When a high CXPACKET value is accompanied with a LATCH_XX and with PAGEIOLATCH_XX or SOS_SCHEDULER_YIELD, it is an indicator that slow/inefficient parallelism itself is the actual root cause of the performance issues. And in such a scenario if the LATCH_XX waits are ACCESS_METHODS_DATASET_PARENT or ACCESS_METHODS_SCAN_RANGE_GENERATOR class, then it is highly possible that the parallelism level is the bottleneck and the actual root cause of the query performance issue. This is a typical example of when MAXDOP should be reduced.
For those who are interested in more details on how to set up MAXDOP properly for Intel, AMD and/or virtual machines there is a good article here Recommendations and guidelines for the “max degree of parallelism” configuration option in SQL Server.
All the above described have one aim, and this is to allow large queries to be executed in parallel, as they can benefit from that significantly, and ensuring small queries are run serialized as it is the more efficient approach for small queries.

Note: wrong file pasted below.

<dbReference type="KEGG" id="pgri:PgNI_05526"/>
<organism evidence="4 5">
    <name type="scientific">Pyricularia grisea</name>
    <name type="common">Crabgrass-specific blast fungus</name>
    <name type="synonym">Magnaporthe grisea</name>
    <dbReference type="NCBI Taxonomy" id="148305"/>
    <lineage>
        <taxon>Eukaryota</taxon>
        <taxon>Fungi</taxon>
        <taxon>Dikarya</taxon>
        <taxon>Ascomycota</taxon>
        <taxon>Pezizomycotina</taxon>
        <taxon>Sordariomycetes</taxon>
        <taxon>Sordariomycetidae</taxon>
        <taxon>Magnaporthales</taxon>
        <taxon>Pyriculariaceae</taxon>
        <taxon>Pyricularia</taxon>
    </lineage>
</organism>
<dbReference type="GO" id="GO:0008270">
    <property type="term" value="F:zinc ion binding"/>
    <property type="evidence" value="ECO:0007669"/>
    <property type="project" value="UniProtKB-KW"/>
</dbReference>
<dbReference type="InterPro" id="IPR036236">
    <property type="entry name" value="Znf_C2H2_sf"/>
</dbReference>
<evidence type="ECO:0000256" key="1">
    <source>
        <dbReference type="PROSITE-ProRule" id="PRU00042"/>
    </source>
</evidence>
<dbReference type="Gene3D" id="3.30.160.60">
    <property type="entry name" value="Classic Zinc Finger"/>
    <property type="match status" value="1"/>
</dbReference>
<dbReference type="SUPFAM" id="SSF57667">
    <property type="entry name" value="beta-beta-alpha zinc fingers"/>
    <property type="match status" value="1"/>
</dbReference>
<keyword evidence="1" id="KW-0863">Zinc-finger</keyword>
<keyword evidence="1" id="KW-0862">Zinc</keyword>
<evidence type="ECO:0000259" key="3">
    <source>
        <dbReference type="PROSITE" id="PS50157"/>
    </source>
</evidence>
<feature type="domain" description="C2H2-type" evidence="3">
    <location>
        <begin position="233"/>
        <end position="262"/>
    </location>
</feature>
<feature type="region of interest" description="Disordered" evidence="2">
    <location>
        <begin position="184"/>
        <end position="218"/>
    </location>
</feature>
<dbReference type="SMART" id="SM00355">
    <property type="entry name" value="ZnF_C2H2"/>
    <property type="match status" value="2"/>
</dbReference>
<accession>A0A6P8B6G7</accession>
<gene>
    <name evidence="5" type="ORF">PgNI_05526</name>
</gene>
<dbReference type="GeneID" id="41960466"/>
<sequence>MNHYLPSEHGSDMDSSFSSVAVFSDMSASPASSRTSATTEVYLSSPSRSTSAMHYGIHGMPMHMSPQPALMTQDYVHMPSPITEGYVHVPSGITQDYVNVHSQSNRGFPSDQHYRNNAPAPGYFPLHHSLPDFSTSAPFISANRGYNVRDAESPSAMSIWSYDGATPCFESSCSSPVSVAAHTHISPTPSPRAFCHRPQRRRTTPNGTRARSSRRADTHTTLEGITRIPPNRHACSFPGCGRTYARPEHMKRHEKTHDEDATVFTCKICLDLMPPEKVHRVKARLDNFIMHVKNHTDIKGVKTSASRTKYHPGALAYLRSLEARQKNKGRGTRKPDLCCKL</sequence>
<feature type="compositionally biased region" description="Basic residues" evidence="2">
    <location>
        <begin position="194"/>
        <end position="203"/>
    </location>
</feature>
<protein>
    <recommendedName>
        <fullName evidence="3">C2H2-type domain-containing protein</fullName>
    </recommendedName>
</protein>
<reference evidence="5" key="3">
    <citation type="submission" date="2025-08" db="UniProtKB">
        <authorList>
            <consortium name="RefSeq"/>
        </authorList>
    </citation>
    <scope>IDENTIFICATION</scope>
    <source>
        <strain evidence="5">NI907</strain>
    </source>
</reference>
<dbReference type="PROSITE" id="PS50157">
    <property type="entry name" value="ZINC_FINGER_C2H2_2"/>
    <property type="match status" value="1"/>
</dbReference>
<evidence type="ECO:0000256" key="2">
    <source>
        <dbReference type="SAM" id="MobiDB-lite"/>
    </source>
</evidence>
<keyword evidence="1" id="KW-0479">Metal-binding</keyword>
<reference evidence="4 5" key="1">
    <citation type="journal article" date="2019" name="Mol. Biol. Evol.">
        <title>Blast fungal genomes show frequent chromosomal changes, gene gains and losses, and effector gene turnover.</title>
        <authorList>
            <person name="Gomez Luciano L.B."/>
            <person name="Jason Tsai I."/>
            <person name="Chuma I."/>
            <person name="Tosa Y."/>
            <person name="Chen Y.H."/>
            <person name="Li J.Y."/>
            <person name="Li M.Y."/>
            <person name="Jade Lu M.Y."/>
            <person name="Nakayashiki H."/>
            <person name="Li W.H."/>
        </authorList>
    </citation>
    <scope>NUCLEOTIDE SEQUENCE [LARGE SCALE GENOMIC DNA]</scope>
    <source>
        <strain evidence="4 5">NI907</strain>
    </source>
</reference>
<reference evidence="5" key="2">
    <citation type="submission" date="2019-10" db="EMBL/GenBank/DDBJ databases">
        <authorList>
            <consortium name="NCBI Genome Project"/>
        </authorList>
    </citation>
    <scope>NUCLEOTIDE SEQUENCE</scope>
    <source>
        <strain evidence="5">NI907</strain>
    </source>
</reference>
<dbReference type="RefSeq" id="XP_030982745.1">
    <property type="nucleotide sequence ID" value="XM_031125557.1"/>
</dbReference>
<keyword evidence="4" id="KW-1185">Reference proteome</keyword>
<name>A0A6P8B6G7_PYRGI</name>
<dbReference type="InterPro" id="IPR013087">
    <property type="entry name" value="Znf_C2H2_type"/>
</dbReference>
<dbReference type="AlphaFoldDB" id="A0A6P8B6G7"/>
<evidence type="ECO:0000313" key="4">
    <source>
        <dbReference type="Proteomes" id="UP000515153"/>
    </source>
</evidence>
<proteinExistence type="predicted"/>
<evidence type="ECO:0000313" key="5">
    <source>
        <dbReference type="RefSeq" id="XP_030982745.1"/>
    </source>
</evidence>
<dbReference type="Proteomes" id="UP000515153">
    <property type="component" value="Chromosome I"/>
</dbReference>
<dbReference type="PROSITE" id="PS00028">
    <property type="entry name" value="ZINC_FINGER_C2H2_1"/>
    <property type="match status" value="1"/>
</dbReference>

Another scenario where high values of SQL Server CXPACKET wait type can occur is due to uneven distribution of data across the threads. This is a typical scenario where CXPACKET is not the problem, but that the CXPACKET value is an indicator that a problem exists. In such cases, troubleshooting should be focused on other potential problems to understand better how this scenario can create a high CXPACKET value. The following graphics will be used to illustrate the scenario.